A Costa Rica Adventure: Pura Vida in the Jungle
By Paul Shoul
Every adventure I take starts long before I arrive at my destination with my pre trip preparation and the people I meet on the way to where I am going. This trip to white water raft and hike in the Costa Rican jungle was no different. I read some history, scoured the web for recent travel articles, looked at the CIA reports on safety warnings, called my travel doctor about required vaccines, checked my camera gear and updated my wardrobe with quick dry moisture wicking clothes for the sweat fest that I knew would await me in the tropics.
On the plane from Atlanta to San Jose I met three people: an American ex-special forces construction consultant who lives with his Tico wife in San Jose, A Costa Rican web designer, and finally, a young engineer who designed machines for a diaper manufacturing company. Doubling their output to 20,000 diapers a day, he was truly a man devoted to cleaning up the environment.
All were eager to express their love of Costa Rica, painting a similar picture. It is beautiful, there is a national pride and commitment to protect the environment. It is politically stable, with no standing army, good roads, and a great health care system.
But with a fast growing economy, tourism and an expanding middle class it is starting to get a little expensive in comparison to its neighbors. That’s the problem with paradise, everybody wants to be there. On the other hand, everything works and you can drink water right out of the tap.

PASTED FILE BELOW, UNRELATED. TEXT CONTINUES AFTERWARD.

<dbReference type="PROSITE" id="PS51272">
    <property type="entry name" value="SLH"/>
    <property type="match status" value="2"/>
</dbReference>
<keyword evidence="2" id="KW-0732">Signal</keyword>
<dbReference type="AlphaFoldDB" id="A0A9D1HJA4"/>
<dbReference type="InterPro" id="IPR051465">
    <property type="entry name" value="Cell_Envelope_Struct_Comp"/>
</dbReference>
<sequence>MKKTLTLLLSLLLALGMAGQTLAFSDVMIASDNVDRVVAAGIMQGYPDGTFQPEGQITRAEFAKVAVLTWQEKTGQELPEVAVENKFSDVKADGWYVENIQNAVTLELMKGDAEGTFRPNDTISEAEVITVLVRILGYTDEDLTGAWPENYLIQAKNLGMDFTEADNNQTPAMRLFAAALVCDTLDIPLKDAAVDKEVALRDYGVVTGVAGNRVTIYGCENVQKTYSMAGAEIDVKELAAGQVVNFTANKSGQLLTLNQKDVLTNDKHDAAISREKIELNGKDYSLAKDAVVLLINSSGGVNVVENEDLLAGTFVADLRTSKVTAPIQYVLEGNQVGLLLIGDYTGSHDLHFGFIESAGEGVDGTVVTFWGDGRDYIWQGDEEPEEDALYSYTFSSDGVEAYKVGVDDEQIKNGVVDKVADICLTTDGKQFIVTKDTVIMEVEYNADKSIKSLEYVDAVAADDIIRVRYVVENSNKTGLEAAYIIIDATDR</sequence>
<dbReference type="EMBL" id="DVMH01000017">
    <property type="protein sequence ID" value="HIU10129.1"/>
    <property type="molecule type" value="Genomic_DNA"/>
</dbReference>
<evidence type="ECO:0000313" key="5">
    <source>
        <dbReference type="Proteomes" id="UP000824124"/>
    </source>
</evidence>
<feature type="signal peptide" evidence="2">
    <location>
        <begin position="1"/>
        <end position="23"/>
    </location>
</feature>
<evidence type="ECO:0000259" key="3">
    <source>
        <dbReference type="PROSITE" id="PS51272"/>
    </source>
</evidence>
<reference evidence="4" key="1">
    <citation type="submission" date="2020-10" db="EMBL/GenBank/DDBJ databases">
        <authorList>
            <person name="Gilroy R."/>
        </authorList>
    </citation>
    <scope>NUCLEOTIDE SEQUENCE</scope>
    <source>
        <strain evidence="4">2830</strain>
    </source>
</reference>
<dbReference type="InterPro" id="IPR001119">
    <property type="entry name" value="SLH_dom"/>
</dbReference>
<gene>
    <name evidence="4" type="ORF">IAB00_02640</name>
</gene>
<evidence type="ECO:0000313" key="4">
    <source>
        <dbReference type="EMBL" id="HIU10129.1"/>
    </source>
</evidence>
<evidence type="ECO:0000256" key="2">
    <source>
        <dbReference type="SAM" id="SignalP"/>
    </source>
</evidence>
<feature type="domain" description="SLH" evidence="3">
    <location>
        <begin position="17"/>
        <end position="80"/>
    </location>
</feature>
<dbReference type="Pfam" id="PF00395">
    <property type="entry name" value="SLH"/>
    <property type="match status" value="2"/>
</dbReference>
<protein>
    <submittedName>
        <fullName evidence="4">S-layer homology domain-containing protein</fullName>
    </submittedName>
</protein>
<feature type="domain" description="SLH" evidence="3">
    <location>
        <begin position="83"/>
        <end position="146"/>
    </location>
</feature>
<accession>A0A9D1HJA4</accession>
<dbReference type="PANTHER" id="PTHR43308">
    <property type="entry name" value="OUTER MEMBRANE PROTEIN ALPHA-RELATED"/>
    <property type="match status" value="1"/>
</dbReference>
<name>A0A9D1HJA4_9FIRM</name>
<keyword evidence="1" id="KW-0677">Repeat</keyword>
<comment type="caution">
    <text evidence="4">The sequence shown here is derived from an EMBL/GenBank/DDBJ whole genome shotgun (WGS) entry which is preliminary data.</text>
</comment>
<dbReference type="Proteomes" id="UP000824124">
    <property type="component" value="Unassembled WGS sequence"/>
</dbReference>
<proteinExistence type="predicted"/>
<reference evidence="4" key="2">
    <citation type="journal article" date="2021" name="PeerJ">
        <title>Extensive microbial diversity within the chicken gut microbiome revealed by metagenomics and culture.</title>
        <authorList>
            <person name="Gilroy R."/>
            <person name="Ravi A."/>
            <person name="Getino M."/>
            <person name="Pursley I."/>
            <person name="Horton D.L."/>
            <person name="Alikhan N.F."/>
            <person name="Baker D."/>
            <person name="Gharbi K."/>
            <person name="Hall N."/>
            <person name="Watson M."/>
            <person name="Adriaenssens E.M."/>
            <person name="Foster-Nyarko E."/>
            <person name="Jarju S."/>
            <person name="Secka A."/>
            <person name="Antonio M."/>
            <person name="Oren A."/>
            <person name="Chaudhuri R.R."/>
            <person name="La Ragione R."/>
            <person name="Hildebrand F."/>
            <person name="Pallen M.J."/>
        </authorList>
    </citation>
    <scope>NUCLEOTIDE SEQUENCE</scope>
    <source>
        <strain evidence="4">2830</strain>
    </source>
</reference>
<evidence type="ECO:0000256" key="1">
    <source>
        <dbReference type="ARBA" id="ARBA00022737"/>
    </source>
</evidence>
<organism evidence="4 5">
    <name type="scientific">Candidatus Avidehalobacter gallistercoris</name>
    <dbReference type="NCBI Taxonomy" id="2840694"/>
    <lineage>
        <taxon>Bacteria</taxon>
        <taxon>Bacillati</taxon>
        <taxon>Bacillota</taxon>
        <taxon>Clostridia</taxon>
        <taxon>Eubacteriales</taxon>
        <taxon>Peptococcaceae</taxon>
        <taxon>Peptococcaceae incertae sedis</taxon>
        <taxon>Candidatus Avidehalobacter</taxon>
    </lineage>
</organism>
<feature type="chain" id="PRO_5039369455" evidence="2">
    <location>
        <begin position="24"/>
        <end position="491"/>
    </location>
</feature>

Costa Rica is blessed with lush jungles and rainforest, incredible bio diversity, long rivers, waterfalls, spectacular volcanoes and palm tree-lined beaches on two coasts that rival any in the world. It is a comfortable, evenly paced culture, with genuinely friendly people.
I was traveling with a group from Austin Lehman adventures. I am not a tour group kind of traveler and generally wing it on my own. Austin Lehman does travel right, much like I would do it, and maybe even a little better. Their pre trip communications included readings on history, cultural facts, pre-trip preparations and a packing list that rivals my own.
Our guide “Tex” not only seemed to know every person in Costa Rica, he knew all the wildlife as well. He possessed a vast knowledge of the cultural and natural environment we traveled through, pointing out life above and below us that I never would have seen on my own.
Austin Lehman likes to spread the tourist wealth around. No all inclusive foreign owned hotels, no American fast food chains. Their goal is to show you not only the adventure of a lifetime but also to rub elbows with real people, real Costa Rica culture, and to taste its real unadulterated natural cuisine.
White river rafting and jungle lodge with Rio Tropicales
The rain forest is not a quiet place. It is serene and magical, but the cacophony of wildlife sounds and rushing of the Pacuare river is constant yet soothing. On our first night at Rio Tropicales Eco lodge, after a dinner of fish and local fruit, our merry group competed with natures music with our own song of success.